Methodist Bishop Files Complaint Over Lesbian Ceremony
Bishop Melvin Talbert has "with sorrow and regret" filed a complaint against the 69 ministers who participated in a "holy union" lesbian commitment ceremony last January in Sacramento. This complaint will be brought before a committee of clergy and lay people who will investigate the charges and decide whether or not the participants should face a church trial. If convicted, the 69 ministers named in the complaint could lose their status as Methodist ministers.
Talbert is himself opposed to the church's ban on same-sex commitment ceremonies, but was forced to file the complaint based on church law. Talbert has pledged to keep speaking out against his Church's position, saying "I will uphold the law, but I will not be silenced."
The Rev. Don Fado led the ceremony uniting Jeanne Barnett and Ellie Charlton, which was attended by more than 1,000 ministers, lays leaders, lesbian and gay individuals, and others. "The fact that we had so many participate....was to make a statement to the church that it needs to re-evaluate this policy," said Fado. Ministers chanted the following blessing: "O God, our maker, we gladly proclaim to the world that Jeanne and Ellie are loving partners together for life." Fado later explained, "In our church, unfortunately, I'm allowed to come into their (Jeanne and Ellie's) home and bless their house, bless their car, bless their tractor and even bless their dog, but I am not allowed to bless them."
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The Affordable Care Act requires all new health insurance plans to cover all FDA-approved contraceptives - such as the pill, emergency contraceptives, and IUDs - without charging co-pays, deductibles or co-insurance. . . .
10/31/2014 Women of Color in Tennessee Are United in Opposition to Amendment 1 - Just days before the general election in Tennessee, a coalition of community leaders, clergy, and advocates led a press conference encouraging women of color to vote no on Amendment 1, a dangerous and far-reaching measure on the state's ballot.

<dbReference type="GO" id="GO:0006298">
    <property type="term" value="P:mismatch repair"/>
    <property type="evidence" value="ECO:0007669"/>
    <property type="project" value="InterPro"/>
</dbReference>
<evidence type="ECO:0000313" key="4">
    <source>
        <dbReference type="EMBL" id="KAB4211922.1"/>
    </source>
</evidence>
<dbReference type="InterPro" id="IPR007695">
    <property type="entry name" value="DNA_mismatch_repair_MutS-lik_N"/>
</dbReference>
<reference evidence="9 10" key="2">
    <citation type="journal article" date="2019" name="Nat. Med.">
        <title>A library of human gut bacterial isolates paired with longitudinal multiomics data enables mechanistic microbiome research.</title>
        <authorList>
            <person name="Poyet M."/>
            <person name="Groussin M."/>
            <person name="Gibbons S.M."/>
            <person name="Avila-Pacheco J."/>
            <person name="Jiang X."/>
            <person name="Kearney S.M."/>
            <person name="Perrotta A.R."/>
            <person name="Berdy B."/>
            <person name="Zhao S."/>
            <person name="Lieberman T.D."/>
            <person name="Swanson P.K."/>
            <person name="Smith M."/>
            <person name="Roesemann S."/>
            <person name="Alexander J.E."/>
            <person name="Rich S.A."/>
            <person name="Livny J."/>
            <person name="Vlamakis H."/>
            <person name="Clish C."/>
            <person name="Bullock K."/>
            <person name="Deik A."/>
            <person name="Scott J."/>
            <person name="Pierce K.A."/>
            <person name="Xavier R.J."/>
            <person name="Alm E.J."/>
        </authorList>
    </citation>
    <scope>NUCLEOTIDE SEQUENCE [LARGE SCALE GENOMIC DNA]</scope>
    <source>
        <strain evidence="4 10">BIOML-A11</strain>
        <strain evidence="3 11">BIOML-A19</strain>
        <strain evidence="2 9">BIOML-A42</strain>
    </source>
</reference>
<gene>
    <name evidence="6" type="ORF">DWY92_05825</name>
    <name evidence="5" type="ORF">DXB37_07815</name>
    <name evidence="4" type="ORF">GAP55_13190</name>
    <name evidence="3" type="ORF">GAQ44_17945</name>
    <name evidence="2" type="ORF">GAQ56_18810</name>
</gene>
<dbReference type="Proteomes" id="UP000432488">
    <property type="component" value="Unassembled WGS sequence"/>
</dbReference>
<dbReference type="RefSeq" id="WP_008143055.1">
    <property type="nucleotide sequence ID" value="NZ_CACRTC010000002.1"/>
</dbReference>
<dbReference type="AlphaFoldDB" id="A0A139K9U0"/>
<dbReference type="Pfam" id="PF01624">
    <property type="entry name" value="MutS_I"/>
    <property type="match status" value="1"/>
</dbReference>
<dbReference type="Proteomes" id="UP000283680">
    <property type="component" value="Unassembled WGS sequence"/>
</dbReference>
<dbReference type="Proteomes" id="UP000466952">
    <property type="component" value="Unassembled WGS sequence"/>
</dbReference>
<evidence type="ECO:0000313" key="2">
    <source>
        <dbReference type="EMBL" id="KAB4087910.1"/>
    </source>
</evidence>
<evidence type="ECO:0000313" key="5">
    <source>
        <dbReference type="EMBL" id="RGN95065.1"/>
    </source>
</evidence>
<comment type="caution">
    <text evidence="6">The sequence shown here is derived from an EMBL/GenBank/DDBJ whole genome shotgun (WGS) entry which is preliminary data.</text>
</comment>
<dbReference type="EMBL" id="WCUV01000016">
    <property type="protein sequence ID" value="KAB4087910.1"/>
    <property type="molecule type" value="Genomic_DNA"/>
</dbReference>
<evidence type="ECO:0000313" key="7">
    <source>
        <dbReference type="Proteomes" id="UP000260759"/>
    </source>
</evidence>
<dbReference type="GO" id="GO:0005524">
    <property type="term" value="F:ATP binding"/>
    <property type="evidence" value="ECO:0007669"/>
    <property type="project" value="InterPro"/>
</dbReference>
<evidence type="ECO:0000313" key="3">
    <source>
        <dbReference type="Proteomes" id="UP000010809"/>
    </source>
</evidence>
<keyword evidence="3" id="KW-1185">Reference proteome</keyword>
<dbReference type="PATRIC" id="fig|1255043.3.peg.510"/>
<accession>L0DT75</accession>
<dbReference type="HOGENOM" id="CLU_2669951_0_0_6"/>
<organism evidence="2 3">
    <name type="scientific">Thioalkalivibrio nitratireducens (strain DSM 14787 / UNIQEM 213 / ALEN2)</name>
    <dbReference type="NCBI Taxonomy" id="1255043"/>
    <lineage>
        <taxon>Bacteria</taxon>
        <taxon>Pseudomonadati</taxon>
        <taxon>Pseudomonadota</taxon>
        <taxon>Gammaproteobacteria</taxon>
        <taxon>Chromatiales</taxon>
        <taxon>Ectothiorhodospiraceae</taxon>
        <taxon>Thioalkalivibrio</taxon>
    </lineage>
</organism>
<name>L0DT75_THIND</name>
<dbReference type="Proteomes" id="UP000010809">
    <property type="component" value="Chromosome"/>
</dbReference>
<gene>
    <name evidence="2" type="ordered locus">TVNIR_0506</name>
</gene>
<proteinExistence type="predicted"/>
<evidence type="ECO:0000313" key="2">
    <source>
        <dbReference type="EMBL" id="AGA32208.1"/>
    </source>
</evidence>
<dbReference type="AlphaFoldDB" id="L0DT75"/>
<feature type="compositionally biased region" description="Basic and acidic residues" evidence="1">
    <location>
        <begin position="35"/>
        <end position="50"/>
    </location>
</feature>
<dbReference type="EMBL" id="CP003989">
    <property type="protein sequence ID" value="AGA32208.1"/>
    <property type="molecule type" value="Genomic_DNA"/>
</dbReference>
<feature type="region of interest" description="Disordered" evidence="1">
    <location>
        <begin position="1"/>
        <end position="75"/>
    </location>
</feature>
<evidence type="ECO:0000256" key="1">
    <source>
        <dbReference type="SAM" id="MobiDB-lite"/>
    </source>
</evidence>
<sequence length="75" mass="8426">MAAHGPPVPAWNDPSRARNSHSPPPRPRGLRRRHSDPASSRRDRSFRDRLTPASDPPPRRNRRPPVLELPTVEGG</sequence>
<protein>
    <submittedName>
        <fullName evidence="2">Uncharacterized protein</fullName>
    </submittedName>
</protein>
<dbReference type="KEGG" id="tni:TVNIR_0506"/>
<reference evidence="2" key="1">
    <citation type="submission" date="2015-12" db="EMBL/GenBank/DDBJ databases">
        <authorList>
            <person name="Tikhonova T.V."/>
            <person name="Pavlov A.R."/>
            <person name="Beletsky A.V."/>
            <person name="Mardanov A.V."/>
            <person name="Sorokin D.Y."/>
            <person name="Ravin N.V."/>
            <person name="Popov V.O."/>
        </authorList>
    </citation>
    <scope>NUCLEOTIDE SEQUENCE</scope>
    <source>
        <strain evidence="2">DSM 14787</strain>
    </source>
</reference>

SisterReach, a grassroots organization focused on "empowering, organizing, and mobilizing women and girls in the community around their reproductive and sexual health to make informed decisions about themselves," organized the press conference "to call attention to the unique concerns Black and poor communities throughout Shelby County and across the state of Tennessee face on a daily basis" and to emphasize how the upcoming election "could further limit [black women's] reproductive, economic, political, and social autonomy."
"We assemble today to impress upon black women and women of color, many of whom are heads of households, to get out and vote," said SisterReacher Founder and CEO Cherisse Scott at the event.
SisterReach has been educating voters about the particularly dangerous impact of Amendment 1 on women of color. . . .
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The Oklahoma Coalition for Reproductive Justice, together with a local abortion clinic in Tulsa, challenged HB 2684 in September, arguing that the law was an unconstitutional restriction on non-surgical abortion in the earliest weeks of pregnancy. . . .